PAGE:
#2: Mahahual has a malecon. (A walkway with no cars on or near a beach.)

  • The beach road in Tulum is congested with speeding taxis and tourists in a rush. Several times, I was nearly hit by cars speeding by me on my bike once I left the bike path from town. There are no speed bumps on the beach road to the north, and every car speeds. Some drivers are texting. It’s not cool. At the few spots where you can see the beach from the road, you can’t enjoy it because of all the traffic.
  • In Mahahual, I can jog along the malecon – along the beach – along the ocean. I stopped running while I lived in Tulum because I got too hot without an ocean breeze, and I didn’t feel comfortable running with music on the beach road. I love jogging with the ocean breeze right on me the entire time. You can see it from our rooftop deck.FullSizeRender(11)

#3: Mahahual is an authentic small town.

  • You won’t find Starbucks here, like you will in Playa del Carmen or in Tulum. There are only mom-and-pop convenience stores, no Oxxos. No Chedraui, no Walmart or Bodega Aurrera. When you buy something at a store, that money goes to a family’s small business. Not a giant corporation. I. love. that.
  • If you need something you cannot find in town, Chetumal is the state capitol, and it’s 90 minutes or two hours away, by car, bus or colectivo (colectivo is a shared taxi van, and I’m pictured in one below).FullSizeRender(42)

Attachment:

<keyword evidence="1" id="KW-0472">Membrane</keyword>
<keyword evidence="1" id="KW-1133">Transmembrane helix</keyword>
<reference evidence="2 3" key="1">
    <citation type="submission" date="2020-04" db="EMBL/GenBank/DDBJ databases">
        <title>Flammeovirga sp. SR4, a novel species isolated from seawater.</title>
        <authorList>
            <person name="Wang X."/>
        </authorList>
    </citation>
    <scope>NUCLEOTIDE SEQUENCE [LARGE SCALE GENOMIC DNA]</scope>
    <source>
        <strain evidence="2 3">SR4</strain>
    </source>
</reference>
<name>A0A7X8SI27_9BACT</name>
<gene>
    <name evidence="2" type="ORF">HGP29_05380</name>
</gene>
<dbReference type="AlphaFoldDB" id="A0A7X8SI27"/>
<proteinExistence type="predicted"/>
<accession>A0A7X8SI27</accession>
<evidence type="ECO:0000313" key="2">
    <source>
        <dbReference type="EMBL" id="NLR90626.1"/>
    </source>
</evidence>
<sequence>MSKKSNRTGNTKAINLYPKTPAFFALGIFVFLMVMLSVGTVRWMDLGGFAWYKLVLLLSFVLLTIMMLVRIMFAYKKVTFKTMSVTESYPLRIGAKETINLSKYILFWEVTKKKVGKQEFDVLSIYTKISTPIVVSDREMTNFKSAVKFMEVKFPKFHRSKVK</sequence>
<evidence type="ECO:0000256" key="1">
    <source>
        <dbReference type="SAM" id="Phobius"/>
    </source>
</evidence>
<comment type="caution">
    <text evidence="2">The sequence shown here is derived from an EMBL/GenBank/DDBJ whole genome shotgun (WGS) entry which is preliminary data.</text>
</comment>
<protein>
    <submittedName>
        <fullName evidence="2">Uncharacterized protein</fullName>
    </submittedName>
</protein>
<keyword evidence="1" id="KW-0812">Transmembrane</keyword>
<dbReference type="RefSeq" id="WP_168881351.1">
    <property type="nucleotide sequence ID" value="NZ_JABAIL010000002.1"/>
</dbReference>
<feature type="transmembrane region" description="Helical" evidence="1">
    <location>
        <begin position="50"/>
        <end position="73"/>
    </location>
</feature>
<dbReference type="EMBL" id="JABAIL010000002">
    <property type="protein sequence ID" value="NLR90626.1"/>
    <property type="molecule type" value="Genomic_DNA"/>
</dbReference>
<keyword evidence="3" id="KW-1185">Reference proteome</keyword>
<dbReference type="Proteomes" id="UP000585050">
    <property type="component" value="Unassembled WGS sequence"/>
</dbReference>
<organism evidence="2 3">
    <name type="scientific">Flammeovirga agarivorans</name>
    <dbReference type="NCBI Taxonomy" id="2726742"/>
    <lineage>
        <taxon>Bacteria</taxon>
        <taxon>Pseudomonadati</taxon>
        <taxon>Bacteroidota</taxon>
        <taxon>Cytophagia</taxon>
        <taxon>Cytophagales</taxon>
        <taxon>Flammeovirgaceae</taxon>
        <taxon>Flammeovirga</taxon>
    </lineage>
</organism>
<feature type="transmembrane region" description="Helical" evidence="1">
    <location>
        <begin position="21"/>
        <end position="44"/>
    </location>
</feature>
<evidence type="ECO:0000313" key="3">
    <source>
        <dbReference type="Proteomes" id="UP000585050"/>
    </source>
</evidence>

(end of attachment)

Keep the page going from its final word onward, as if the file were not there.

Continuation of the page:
#4: Snorkeling is better in Mahahual.

  • You can walk to the reef – it’s very close to the shore in most spots. It runs along the beach through the center of town. If you’re a decent swimmer, you can get to a few spots south of town without a guide boat. There are more fish and coral here closer to the beach than Tulum – it’s not even a competition. The water doesn’t get too rough or – generally speaking – go over six feet until you’re on the ocean side of the reef.
  • Plus, Banco Chichorro is accessible by boat from here, if you’re in the market for an incredible dive. (Albeit, it’s expensive.)DCIM100MEDIA

#5: Mahahual is more laid back – and people seem happier.

  • The vibe here is so casual, it’s contagious and coveted. Kinda like how Tulum was more than a decade ago. I’ve overheard visitors from the cruise ships say this is the best port they experienced on their trip.
  • Think about it: don’t you always feel better when you see the beach and the ocean? Because of the malecon, the Caribbean Sea is accessible to everyone – it’s right there. It’s not just for the high rollers jetting in for vacation paying big money for a ‘private’ beach, as in Tulum. Maybe this easy access to the beach helps create the collective happy vibe here in Mahahual.IMG_9307

Will it stay this way here? Or will it grow to be more like Tulum, or Playa del Carmen? I have no idea. I can’t see the future. I do know this – there is some development already happening here, with more planned.

For now, at this point in our early retirement lifestyle, Mahahual has many positive points that are more comfortable for us than Tulum. It’s easy going, it’s friendly, it’s less expensive, it’s beautiful. And we like these points. No, we love them.


Dental care in

Mahahual, Mexico

May 25, 2016 Leave a comment


It takes 90 minutes to two hours to get to Mahahual from the nearest large urban centers in southeastern Mexico: Chetumal, the state capital, and Felipe Carrillo Puerto, which is the next largest urban center south of Tulum.